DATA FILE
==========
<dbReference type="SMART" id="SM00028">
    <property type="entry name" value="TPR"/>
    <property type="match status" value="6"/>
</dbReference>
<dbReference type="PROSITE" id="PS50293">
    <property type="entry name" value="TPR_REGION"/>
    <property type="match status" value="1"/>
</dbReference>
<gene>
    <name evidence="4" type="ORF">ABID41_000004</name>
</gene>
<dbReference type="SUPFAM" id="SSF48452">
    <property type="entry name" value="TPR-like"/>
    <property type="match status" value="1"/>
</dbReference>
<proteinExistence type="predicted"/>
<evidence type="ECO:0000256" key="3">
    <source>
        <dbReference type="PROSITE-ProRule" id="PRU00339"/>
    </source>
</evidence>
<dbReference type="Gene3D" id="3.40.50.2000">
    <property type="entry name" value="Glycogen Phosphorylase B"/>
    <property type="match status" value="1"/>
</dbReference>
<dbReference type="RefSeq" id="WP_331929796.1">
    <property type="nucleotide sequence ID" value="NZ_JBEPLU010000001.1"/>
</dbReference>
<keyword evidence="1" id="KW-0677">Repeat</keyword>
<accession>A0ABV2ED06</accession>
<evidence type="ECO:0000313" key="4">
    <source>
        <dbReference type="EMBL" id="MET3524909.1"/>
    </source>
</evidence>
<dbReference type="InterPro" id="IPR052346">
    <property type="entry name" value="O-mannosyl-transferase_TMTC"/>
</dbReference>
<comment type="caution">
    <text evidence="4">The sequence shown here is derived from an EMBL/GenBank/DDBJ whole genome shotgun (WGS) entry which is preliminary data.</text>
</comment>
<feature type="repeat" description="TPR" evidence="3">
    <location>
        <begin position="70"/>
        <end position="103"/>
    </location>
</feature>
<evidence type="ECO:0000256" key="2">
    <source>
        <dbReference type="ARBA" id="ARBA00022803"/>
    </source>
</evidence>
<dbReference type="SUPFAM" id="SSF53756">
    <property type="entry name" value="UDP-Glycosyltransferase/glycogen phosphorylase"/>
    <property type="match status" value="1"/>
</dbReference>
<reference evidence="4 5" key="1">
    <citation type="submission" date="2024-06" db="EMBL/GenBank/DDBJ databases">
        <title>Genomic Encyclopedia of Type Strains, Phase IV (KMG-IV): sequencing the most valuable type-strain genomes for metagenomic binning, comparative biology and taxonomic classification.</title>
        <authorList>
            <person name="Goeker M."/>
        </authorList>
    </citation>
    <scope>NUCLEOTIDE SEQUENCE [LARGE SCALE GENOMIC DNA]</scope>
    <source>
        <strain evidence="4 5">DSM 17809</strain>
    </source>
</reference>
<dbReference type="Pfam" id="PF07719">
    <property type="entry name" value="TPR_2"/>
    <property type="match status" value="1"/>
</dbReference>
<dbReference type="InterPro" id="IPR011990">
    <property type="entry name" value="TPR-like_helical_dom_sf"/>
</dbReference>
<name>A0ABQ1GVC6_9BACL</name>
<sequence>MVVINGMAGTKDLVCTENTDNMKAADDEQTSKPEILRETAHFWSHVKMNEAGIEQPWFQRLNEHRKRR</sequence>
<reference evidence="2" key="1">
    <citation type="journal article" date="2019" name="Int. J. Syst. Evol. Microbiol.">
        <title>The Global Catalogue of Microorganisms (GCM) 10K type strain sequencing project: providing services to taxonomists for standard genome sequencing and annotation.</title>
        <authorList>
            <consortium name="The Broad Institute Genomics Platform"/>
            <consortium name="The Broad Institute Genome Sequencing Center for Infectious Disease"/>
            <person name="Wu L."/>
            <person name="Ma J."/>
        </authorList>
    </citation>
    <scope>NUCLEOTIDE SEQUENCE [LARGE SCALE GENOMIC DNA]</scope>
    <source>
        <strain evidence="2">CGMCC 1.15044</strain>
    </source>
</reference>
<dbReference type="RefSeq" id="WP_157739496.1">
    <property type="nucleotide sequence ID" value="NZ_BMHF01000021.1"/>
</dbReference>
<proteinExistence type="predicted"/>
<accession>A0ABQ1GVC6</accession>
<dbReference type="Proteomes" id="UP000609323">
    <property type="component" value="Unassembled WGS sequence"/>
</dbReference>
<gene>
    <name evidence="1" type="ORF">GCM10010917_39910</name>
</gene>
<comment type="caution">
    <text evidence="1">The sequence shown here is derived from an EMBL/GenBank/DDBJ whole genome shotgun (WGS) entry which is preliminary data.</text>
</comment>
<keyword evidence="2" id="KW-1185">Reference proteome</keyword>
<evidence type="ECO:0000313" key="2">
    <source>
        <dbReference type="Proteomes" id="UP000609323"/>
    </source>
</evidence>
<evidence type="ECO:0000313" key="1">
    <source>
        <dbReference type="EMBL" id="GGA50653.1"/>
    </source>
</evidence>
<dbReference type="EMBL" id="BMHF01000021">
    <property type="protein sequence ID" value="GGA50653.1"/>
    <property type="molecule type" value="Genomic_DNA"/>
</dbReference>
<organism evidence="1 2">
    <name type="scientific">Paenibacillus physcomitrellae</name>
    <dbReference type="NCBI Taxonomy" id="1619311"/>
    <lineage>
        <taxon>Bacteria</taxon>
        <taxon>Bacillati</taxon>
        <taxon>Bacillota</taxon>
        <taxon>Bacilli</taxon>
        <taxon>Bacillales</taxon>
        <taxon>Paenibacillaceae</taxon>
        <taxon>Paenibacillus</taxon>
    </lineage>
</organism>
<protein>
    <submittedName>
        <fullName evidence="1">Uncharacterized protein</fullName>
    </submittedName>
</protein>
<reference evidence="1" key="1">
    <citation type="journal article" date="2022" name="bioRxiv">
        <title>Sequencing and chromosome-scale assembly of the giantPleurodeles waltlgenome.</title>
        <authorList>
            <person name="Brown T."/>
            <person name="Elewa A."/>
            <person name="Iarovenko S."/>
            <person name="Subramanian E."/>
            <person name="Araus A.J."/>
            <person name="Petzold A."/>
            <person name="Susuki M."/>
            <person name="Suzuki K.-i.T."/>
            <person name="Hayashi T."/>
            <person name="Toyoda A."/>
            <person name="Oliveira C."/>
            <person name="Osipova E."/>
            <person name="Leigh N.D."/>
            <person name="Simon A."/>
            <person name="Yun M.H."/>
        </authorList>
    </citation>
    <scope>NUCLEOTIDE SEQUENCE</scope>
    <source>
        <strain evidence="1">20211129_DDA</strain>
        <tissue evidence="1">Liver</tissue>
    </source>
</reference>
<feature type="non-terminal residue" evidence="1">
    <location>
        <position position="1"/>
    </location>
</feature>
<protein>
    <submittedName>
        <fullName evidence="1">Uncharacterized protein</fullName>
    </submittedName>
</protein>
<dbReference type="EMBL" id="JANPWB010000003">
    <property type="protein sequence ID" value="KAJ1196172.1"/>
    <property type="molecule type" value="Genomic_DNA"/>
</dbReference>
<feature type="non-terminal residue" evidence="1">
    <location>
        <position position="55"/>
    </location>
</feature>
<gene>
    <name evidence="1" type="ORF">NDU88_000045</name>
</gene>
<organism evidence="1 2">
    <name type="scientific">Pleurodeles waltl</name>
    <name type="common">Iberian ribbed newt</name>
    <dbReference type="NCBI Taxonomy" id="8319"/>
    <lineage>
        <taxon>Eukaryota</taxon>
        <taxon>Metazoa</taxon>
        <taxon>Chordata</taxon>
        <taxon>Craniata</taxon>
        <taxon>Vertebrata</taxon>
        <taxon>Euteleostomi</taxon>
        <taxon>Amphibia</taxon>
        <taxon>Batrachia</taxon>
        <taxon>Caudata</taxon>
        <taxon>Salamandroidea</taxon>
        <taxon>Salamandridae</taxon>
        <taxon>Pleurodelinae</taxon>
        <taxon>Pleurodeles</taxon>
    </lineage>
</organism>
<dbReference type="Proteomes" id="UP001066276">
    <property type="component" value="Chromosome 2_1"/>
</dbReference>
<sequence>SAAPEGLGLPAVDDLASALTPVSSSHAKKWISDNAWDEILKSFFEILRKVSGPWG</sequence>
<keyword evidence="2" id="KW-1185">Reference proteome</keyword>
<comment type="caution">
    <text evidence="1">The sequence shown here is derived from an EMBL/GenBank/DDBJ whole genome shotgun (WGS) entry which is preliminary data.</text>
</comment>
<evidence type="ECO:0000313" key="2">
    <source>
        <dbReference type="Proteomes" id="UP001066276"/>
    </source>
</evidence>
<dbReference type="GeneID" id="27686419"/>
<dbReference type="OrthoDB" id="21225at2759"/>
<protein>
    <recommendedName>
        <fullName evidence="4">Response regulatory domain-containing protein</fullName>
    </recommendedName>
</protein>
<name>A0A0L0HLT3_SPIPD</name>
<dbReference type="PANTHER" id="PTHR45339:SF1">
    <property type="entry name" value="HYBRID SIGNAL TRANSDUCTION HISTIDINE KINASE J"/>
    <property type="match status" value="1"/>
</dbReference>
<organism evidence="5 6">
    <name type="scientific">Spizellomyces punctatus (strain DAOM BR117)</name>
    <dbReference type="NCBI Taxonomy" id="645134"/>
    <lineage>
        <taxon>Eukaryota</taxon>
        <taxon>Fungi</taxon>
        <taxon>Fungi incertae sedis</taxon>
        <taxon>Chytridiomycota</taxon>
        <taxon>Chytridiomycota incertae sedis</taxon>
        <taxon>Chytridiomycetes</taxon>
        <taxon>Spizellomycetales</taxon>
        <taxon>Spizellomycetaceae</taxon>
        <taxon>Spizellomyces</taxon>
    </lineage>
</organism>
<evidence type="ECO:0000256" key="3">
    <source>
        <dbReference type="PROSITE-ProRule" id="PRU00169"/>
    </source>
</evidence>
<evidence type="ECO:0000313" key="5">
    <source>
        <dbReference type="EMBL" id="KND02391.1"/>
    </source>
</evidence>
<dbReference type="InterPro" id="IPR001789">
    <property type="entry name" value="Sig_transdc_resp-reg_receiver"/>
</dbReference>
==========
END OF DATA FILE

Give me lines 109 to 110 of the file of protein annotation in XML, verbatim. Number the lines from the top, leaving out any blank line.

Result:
    <source>
        <dbReference type="Proteomes" id="UP000609323"/>